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    #1

    get one's breath

    Dear teachers,

    Would you be kind enough to tell me whether I am right with my interpretation of the expression in bold in the following sentence?

    Lanny waited until he got his breath and could speak normally, then he approached the policeman.

    get one’s breath = catch one’s breath/ recover one.s breath

    Thanks for your efforts.

    Regards,

    V

  1. BobK's Avatar
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    #2

    Re: get one's breath

    Yes, although it sounds a bit odd to me; I'd've said he waited until he got his breath back. (You need to 'get your breath back' after you've 'got out of breath'.)

    b

  2. Nightmare85's Avatar
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    #3

    Re: get one's breath

    Quote Originally Posted by BobK View Post
    I'd've

    I've never read such a thing in my life
    Is it really acceptable and correct?
    Of course I know its meaning ("I would have"), but it looks really strange to me...

    Cheers!

  3. emsr2d2's Avatar
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    #4

    Re: get one's breath

    Quote Originally Posted by Nightmare85 View Post

    I've never read such a thing in my life
    Is it really acceptable and correct?
    Of course I know its meaning ("I would have"), but it looks really strange to me...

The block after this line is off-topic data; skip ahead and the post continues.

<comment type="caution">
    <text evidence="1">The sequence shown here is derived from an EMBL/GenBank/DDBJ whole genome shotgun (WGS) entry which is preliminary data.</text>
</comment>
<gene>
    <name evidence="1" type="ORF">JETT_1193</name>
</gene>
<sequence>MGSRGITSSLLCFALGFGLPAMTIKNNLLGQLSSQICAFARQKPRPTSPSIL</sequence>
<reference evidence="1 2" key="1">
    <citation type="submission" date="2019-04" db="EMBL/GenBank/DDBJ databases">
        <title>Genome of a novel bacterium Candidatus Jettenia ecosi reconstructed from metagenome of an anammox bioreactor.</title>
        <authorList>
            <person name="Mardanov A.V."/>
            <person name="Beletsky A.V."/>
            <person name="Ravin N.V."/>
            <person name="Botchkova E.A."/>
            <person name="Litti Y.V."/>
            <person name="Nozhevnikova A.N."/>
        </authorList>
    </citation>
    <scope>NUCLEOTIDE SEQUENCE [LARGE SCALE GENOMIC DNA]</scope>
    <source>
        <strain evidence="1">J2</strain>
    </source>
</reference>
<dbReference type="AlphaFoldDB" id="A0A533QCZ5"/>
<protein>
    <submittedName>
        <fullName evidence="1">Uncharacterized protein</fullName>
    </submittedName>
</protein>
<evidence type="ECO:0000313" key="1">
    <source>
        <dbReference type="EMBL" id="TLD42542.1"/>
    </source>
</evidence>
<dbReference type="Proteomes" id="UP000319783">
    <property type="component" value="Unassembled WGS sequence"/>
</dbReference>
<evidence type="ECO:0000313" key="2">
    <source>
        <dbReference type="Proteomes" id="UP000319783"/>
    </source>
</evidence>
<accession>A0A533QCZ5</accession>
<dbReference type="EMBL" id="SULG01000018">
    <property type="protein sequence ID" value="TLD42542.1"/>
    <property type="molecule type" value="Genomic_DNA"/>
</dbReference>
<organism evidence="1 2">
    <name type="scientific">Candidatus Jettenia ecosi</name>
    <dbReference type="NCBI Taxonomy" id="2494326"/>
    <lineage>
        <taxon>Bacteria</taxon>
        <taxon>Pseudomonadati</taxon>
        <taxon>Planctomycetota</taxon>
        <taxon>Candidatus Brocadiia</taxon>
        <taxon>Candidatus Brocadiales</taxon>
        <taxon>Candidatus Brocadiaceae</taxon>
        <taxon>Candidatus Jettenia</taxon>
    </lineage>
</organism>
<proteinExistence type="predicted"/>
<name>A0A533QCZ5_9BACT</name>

Cheers!
    It looks odd because we very rarely use two apostrophes in the same word. However, it's certainly the correct written version for the contraction of "I would have" which we use in spoken English A LOT!

    I'd've thought you'd've been more careful!
    If I'd known you were coming, I'd've baked a cake!

  4. BobK's Avatar
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    #5

    Re: get one's breath

    Quote Originally Posted by Nightmare85 View Post

    I've never read such a thing in my life
    Is it really acceptable and correct?
    Of course I know its meaning ("I would have"), but it looks really strange to me...

    Cheers!
    That's me! (There is method in my madness. I know the convention about not using two apostrophes in one word, but I know that ELT students tend to over-pronounce this contraction: there's no /ʊ/ in it, and no /ć/ .)

    Sorry if I startled you

    b

  5. Nightmare85's Avatar
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    #6

    Re: get one's breath

    Quote Originally Posted by BobK View Post
    there's no /ʊ/ in it, and no /ć/ .)

    Sorry if I startled you

    b
    No problem
    Okay, thanks for the explanation.
    But what do you mean by: "there's no /ʊ/ in it, and no /ć/." ?

    P.S. I still prefer, "That's I!"

    Cheers!

  6. BobK's Avatar
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    #7

    Re: get one's breath

    Quote Originally Posted by Nightmare85 View Post
    ...
    But what do you mean by: "there's no /ʊ/ in it, and no /ć/." ?

    ...
    As emsr2d2 said, "I would have" is reduced to either /'aɪdv/ or - informally - /'aɪdə/; many teachers - those that use the IPA at all - would put a schwa between the /d/ and the /v/, but in my view the /v/ is realized as what is called 'a syllabic consonant' - the voicing of the /v/ follows directly on from the voicing of the /d/ without any intervening schwa (which, for fans of the Goons, makes it sound like Bluebottle [the character, that is, not the word... oh dear, I never should've started this...])


    b

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